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16 Know ye not, that ye 16 Know ye not, that ye, of whom are the temple of God, the church is composed, are the and that the Spirit of temple of God, the building of which God dwelleth (sv, 172.) I am speaking; and that the Spirit among you ?
of God dwelleth among you, by his
gifts and graces, as in his temple ? 17 If any one destroy? 17 If any one, handling the word the temple of God, him of God deceitfully, allures wicked will God destroy; for the men into the church ; or if any hytemple of God is holy, pocrite intrudes himself into it, which TEMPLE ye are. whose apostacy destroys the temple (See Eph. ii. 19–22.) of God, him will God destroy : for
the temple of God should consist of holy
persons, which temple ye are, ver. 16. 18 Let no one deceive 18 Let no teacher deceive himself himself: if any one among with false notions of prudence. If you (doxet 619&t) thinketh, any teacher among you thinketh to be to be wise (EV TW aion T8TW) wise, in this age of spreading the in this age, let him be gospel, by misrepresenting its doccome a fool, that he may trines for the purpose of rendering be wise.
it acceptable to bad men, let him become a fool in his own eyes by preaching the gospel sincerely, that
he may be really wise. 19 For the wisdom of 19 For the prudence of this world, this (rsrus) world is fool- in concealing or misrepresenting ishness with God ;1 for it the gospel, is foolishness in the eye of is written, (Job v. 13.) God; for it is written, he catcheth the He catcheth the wise in wise, &c. that is, he maketh the craftheir own craftiness. tiness of those who think themselves
wise,the occasion oftheir destruction. 20 And again, (Psal. 20 And in another passage, The xciv. 11.) The Lord Lord knoweth the reasonings, the knoweth the reasonings of subtle contrivances, of the wise, that
Ver. 19,-1. The wisdom of this world is foolishness with God; consequently will issue in punishment to these worldly wise teachers. That this is the apostle's meaning, is evident from his adding, For it is written, He catcbeth the wise in their own craftiness.
Ver. 20.–1. That they are vain. The subtle contrivances of men, when opposed to the methods which God's wisdom hath appointed, are vain; are utterly ineffectual for accomplishing what they intend by them. Wherefore those wise teachers, whom the apostle reproved, laboured to no purpose,
when they endeavoured to build the temple of God by methods which God condemned.
Ver. 21.-1. Wberefore let no one boast in men. Besides the general meaning of this verse, expressed in the commentary, I think the apostle insinu. ated, that the Corinthians in particular, had no reason to boast in the false teacher, who had spoiled the temple of God by building wicked men into it.
Ver. 22.-1. Or things present, or things to come, all are yours. The apostle does not mean, as some fanatics have vainly imagined, that the property of all the things in the world is vested in believers, by an exclusive title ; but that by the direction of the providence of God, all things prosperous or adverse, whether present or future, shall be made subservient to the promot. ing of their virtue in the present life, and of their felicity in the life to come. Thus far they may consider themselves as having an interest in all things ; and may survey them with pleasure, as making a part of their treasures ; and among the rest, death itself is theirs, as it is the appointed means of bringing them to the vision and enjoyment of God.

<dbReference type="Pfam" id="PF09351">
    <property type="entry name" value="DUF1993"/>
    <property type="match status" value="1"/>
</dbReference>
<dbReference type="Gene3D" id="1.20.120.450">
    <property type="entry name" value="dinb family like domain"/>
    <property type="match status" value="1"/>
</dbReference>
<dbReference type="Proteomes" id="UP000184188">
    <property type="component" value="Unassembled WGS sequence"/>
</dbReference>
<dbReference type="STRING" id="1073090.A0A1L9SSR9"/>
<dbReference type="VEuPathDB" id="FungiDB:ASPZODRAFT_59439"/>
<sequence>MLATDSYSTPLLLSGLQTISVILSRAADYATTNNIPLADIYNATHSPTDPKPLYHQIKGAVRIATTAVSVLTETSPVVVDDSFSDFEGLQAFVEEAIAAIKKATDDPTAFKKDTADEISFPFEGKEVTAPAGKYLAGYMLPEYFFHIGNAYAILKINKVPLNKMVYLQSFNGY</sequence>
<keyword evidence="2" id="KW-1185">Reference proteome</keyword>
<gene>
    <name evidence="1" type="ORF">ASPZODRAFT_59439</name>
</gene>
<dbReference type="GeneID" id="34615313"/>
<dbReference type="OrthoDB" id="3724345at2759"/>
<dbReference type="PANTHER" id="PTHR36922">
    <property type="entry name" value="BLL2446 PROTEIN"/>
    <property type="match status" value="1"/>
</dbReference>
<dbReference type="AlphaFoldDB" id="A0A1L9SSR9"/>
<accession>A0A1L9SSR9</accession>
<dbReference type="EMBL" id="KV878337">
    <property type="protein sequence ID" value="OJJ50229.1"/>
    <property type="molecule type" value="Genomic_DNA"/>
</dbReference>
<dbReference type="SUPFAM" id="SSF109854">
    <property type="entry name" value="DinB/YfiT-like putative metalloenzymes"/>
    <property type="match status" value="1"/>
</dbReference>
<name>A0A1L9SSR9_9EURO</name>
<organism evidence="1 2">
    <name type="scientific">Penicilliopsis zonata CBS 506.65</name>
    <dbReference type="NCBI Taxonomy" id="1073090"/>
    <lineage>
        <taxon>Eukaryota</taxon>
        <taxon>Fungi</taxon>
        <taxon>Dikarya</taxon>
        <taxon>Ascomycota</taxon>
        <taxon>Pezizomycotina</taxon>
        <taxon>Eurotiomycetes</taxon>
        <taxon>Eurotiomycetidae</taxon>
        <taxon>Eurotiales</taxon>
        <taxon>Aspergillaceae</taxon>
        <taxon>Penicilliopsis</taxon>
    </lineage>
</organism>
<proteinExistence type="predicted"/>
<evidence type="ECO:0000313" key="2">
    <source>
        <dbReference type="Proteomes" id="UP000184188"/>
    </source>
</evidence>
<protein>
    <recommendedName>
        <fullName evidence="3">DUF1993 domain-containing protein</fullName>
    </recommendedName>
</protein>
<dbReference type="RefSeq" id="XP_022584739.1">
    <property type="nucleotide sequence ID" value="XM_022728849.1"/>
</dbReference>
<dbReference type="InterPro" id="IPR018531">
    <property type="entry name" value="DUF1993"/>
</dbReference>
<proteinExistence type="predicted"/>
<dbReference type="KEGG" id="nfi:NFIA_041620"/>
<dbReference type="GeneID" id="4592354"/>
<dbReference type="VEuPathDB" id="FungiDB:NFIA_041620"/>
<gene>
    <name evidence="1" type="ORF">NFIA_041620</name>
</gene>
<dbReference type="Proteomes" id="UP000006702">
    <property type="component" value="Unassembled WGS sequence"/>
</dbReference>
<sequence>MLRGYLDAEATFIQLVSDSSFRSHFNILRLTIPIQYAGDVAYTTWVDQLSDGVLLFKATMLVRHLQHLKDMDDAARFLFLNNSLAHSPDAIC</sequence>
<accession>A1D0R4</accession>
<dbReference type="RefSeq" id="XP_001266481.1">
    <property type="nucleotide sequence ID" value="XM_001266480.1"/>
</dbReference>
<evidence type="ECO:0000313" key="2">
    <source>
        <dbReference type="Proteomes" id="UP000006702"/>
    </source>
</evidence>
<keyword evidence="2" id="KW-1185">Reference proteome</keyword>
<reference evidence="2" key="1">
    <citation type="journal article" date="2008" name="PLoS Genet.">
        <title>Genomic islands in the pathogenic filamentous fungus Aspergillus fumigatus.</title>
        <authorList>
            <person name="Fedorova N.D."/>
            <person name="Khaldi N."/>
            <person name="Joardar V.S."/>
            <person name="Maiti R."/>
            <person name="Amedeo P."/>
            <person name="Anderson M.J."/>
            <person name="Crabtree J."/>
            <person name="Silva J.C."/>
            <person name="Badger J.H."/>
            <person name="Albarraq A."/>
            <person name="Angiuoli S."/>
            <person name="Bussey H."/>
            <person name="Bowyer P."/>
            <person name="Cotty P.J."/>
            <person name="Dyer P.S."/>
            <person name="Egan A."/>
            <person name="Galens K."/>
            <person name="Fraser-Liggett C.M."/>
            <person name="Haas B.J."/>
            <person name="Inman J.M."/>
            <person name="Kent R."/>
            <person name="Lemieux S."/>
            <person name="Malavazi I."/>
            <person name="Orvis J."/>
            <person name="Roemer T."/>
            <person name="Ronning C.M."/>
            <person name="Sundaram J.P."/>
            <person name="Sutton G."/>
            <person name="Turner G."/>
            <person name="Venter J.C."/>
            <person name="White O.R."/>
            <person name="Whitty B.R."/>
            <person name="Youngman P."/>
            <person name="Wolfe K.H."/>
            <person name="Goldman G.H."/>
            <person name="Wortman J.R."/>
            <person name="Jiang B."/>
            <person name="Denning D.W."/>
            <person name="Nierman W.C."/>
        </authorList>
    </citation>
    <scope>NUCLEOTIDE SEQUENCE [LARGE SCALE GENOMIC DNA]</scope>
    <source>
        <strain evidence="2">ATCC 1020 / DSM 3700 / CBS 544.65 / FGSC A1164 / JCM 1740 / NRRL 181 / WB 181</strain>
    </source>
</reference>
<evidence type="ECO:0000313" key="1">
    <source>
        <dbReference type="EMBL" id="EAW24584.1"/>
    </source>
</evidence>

the wise, that they are they are vain, when used in opposivain.!
sition to his purposes. 21 Wherefore, let no one 21 Wherefore, since we are all boast in men:' for all things joint labourers of God, let no one are yours;
boast in men, as if any teacher belonged peculiarly to him; for all the ministers of the gospel, and all its privileges, and all the blessings of
providence, belong equally to you all : 22 Whether Paul, or 22 Whether Paul, 'or Apollos, or Apollos, or Cephas, or the Cephas, or the fabric of the world, or world, or life, or death, or life with its enjoyments, or death things present, or things with its consequences, or things preto come ; all are yours ; 2 sent, or things to come, all belong to
you in general, and each shall receive such a share of them, as is
best for him. 23 And ye ARE Christ's, 23 And, instead of being the disand Christ is God's. 1 ciples of this or that teacher, ye are
Christ's disciples, and Christ is God's disciple.
Ver. 23.-1. And Cbrist is God's. As the foregoing espression, Te are Cbrist's, means that the Corinthians belonged to Christ as his disciples, this expression, Cbrist is God's, I think means, that in making the gospel revelation, Cbrist is God's disciple or servant. So Christ himself says, John vii. 16. . My doctrine is not mine, but bis that sent me.--viii. 28. As my Fatber hath taught me, I speak these things.-xii. 49. I have not spoken of myself, but the Father who sent me, he gave me commandment what I should say, and abat I should speak.-xiv. 10. The words that I speak unto you, I speak not of myself. This I suppose is the apostle's meaning, likewise, when he tells us, 1 Cor. xi. 3. The head of Christ is God. Others understand the pas. sage thus, All things are appointed for your good, and ye are appointed for Christ's honour, and Christ for God's glory.